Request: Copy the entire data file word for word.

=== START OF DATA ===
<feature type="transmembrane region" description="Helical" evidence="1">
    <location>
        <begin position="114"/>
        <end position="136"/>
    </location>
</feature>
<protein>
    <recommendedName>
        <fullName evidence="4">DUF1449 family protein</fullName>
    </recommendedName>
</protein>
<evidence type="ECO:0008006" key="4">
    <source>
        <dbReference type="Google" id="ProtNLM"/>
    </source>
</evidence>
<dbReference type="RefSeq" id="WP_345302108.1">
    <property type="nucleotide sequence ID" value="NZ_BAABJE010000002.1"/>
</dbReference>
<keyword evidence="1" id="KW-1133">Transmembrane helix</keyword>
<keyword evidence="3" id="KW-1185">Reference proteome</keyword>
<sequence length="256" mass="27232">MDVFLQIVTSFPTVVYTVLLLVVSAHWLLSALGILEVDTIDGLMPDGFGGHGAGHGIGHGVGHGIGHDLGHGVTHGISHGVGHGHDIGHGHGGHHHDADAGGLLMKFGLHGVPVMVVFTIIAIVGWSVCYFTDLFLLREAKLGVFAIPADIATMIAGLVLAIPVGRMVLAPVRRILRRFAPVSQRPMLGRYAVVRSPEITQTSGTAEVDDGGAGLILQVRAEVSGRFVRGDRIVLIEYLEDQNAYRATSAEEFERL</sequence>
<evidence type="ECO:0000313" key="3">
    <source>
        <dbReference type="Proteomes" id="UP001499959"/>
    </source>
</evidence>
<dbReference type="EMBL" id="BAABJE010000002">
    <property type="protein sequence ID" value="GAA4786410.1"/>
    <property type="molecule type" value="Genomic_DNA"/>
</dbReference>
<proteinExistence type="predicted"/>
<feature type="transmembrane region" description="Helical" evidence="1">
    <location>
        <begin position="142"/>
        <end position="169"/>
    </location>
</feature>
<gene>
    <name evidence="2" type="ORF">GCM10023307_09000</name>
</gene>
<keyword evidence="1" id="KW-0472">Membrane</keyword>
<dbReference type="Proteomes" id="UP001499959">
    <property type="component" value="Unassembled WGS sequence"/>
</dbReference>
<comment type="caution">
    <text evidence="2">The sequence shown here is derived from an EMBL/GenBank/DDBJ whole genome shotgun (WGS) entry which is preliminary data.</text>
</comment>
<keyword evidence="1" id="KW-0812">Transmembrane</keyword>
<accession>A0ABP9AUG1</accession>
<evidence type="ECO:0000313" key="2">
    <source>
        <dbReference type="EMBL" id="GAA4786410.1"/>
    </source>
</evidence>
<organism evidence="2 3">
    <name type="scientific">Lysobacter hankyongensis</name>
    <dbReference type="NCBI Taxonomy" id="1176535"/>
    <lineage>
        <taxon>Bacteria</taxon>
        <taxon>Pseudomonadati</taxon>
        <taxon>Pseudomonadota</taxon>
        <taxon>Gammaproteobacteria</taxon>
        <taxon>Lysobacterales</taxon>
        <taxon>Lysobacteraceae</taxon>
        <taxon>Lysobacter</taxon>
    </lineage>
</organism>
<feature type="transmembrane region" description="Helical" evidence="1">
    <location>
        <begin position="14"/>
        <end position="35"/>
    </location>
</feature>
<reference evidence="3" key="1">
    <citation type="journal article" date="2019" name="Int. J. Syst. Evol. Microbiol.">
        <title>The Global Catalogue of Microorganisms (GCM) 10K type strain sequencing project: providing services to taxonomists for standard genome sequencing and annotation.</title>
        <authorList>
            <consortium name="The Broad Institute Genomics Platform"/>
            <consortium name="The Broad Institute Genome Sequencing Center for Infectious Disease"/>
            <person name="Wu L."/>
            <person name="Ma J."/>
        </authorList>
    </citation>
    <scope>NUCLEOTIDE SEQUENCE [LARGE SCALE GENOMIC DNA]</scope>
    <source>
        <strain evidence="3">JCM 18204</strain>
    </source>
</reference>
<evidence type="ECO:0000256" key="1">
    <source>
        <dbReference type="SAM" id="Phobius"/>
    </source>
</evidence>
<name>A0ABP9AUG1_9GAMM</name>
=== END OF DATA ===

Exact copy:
<feature type="transmembrane region" description="Helical" evidence="1">
    <location>
        <begin position="114"/>
        <end position="136"/>
    </location>
</feature>
<protein>
    <recommendedName>
        <fullName evidence="4">DUF1449 family protein</fullName>
    </recommendedName>
</protein>
<evidence type="ECO:0008006" key="4">
    <source>
        <dbReference type="Google" id="ProtNLM"/>
    </source>
</evidence>
<dbReference type="RefSeq" id="WP_345302108.1">
    <property type="nucleotide sequence ID" value="NZ_BAABJE010000002.1"/>
</dbReference>
<keyword evidence="1" id="KW-1133">Transmembrane helix</keyword>
<keyword evidence="3" id="KW-1185">Reference proteome</keyword>
<sequence length="256" mass="27232">MDVFLQIVTSFPTVVYTVLLLVVSAHWLLSALGILEVDTIDGLMPDGFGGHGAGHGIGHGVGHGIGHDLGHGVTHGISHGVGHGHDIGHGHGGHHHDADAGGLLMKFGLHGVPVMVVFTIIAIVGWSVCYFTDLFLLREAKLGVFAIPADIATMIAGLVLAIPVGRMVLAPVRRILRRFAPVSQRPMLGRYAVVRSPEITQTSGTAEVDDGGAGLILQVRAEVSGRFVRGDRIVLIEYLEDQNAYRATSAEEFERL</sequence>
<evidence type="ECO:0000313" key="3">
    <source>
        <dbReference type="Proteomes" id="UP001499959"/>
    </source>
</evidence>
<dbReference type="EMBL" id="BAABJE010000002">
    <property type="protein sequence ID" value="GAA4786410.1"/>
    <property type="molecule type" value="Genomic_DNA"/>
</dbReference>
<proteinExistence type="predicted"/>
<feature type="transmembrane region" description="Helical" evidence="1">
    <location>
        <begin position="142"/>
        <end position="169"/>
    </location>
</feature>
<gene>
    <name evidence="2" type="ORF">GCM10023307_09000</name>
</gene>
<keyword evidence="1" id="KW-0472">Membrane</keyword>
<dbReference type="Proteomes" id="UP001499959">
    <property type="component" value="Unassembled WGS sequence"/>
</dbReference>
<comment type="caution">
    <text evidence="2">The sequence shown here is derived from an EMBL/GenBank/DDBJ whole genome shotgun (WGS) entry which is preliminary data.</text>
</comment>
<keyword evidence="1" id="KW-0812">Transmembrane</keyword>
<accession>A0ABP9AUG1</accession>
<evidence type="ECO:0000313" key="2">
    <source>
        <dbReference type="EMBL" id="GAA4786410.1"/>
    </source>
</evidence>
<organism evidence="2 3">
    <name type="scientific">Lysobacter hankyongensis</name>
    <dbReference type="NCBI Taxonomy" id="1176535"/>
    <lineage>
        <taxon>Bacteria</taxon>
        <taxon>Pseudomonadati</taxon>
        <taxon>Pseudomonadota</taxon>
        <taxon>Gammaproteobacteria</taxon>
        <taxon>Lysobacterales</taxon>
        <taxon>Lysobacteraceae</taxon>
        <taxon>Lysobacter</taxon>
    </lineage>
</organism>
<feature type="transmembrane region" description="Helical" evidence="1">
    <location>
        <begin position="14"/>
        <end position="35"/>
    </location>
</feature>
<reference evidence="3" key="1">
    <citation type="journal article" date="2019" name="Int. J. Syst. Evol. Microbiol.">
        <title>The Global Catalogue of Microorganisms (GCM) 10K type strain sequencing project: providing services to taxonomists for standard genome sequencing and annotation.</title>
        <authorList>
            <consortium name="The Broad Institute Genomics Platform"/>
            <consortium name="The Broad Institute Genome Sequencing Center for Infectious Disease"/>
            <person name="Wu L."/>
            <person name="Ma J."/>
        </authorList>
    </citation>
    <scope>NUCLEOTIDE SEQUENCE [LARGE SCALE GENOMIC DNA]</scope>
    <source>
        <strain evidence="3">JCM 18204</strain>
    </source>
</reference>
<evidence type="ECO:0000256" key="1">
    <source>
        <dbReference type="SAM" id="Phobius"/>
    </source>
</evidence>
<name>A0ABP9AUG1_9GAMM</name>